[quote="archylgp"You're correct -- Mandarin ji, qi, xi developed from ki, k'i, hi. This kind of change is called "palatalization". Palatalization didn't occur in Cantonese, thus the k - j correspondences in cognate sets.[/quote] The same phenomenon happened in Latin during the time of the Roman Empire (with g and k, while h fell silent), and is ultimately the reason why English has both "hard" and "soft" c and g sounds.
Today at work I overheard two teachers conversation (in Chinese) and one inserted what sounded like "pow po" into her sentence. From her context I knew she was talking about PowerPoint. I'm hearing more and more of "bu-sz" for bus, "OK de", etc.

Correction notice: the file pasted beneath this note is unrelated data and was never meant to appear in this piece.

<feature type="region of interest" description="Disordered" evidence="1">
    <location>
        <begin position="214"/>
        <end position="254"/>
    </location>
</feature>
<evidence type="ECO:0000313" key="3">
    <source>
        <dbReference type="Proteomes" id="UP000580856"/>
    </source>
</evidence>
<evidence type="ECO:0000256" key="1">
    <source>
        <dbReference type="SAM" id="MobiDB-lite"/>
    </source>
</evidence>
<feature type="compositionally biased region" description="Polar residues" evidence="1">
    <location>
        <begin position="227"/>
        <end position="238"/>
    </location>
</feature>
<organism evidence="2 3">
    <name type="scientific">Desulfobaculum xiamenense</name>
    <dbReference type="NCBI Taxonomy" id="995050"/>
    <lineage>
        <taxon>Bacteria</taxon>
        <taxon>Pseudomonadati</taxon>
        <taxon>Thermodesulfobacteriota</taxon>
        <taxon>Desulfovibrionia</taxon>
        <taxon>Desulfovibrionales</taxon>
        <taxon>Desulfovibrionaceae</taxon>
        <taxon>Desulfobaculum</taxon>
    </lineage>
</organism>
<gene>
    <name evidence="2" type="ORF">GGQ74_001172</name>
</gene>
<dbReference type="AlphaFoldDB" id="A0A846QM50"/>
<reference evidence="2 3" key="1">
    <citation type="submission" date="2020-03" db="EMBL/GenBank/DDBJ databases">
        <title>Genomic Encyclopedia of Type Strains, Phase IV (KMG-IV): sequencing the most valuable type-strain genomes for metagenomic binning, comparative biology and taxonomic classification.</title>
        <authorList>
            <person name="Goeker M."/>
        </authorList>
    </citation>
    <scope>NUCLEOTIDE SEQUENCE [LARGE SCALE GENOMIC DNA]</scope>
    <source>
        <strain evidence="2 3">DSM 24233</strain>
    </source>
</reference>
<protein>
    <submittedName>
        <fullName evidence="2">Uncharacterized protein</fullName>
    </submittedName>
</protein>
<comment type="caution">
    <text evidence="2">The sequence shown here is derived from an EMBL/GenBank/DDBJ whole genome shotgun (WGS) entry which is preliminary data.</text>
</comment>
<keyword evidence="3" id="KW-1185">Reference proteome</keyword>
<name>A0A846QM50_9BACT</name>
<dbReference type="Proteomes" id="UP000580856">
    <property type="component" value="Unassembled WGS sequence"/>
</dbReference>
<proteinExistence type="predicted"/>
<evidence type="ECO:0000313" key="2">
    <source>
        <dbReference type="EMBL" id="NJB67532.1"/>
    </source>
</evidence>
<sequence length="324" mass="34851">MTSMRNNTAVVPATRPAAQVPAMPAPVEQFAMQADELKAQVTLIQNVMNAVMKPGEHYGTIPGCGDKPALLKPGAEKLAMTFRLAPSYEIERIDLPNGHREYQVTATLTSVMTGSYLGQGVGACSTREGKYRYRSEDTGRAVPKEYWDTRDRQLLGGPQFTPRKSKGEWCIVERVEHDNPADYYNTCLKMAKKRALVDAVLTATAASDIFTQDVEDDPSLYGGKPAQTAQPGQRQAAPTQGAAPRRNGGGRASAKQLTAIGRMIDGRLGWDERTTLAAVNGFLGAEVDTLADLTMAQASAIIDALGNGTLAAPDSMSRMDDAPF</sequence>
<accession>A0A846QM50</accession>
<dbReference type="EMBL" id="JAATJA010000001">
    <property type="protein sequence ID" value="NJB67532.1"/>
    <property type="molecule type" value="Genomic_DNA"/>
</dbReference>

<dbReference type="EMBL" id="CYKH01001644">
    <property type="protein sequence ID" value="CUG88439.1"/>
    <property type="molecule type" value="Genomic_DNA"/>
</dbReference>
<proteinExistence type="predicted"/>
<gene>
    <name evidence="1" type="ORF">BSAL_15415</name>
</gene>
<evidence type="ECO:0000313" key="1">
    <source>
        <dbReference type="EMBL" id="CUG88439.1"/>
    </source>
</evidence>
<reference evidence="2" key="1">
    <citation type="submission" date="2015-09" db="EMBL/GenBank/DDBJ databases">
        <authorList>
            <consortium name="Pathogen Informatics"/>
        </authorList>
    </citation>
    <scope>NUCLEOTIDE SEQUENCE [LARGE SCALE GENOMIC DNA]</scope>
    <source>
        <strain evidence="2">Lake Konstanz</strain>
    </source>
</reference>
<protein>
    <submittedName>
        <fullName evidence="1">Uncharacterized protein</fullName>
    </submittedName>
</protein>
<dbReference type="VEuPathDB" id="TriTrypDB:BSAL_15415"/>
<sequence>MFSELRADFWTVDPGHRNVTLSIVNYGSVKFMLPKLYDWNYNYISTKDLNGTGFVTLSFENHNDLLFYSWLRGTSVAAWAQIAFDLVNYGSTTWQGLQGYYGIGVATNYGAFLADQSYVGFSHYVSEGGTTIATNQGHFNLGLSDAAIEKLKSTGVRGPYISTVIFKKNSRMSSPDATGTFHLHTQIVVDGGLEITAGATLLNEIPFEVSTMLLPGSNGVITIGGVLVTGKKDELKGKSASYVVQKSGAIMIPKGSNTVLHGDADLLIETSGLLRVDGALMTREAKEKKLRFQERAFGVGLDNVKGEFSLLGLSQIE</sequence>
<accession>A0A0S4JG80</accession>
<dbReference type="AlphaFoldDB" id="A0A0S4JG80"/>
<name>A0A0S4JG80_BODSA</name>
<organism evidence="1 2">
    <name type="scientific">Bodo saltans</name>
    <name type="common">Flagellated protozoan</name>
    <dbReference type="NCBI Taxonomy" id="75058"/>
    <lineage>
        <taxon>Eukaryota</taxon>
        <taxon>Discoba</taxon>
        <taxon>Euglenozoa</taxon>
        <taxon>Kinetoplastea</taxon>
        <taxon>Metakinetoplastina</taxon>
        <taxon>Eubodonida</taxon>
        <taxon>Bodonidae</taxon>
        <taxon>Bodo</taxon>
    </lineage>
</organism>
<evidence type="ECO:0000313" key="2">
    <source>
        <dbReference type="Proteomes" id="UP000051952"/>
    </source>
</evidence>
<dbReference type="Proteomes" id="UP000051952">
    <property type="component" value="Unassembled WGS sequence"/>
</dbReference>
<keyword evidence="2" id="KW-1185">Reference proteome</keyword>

"When I see an adult on a bicycle, I do not despair for the future of the human race [except in Taiwan]. ~paraphrased from H.G. Wells
Ketchup was actually taken out of the Malay language of the 16th century where it meant a kind of soup or sauce with a tomato base and became ketchup as we know it in English today. Not sure of all the facts. I did a course in my masters where we had to do a presentation and I chose loan words out of Asian languages. It was very interesting.
Yup, "ketchup" comes from Malay, but the Malay word most certainly comes from a dialect of Chinese. Whether it's 茄汁 (tomato sauce) or 鮭汁 (fish sauce) or something else is a matter of debate, as is which dialect of Chinese it originates from.
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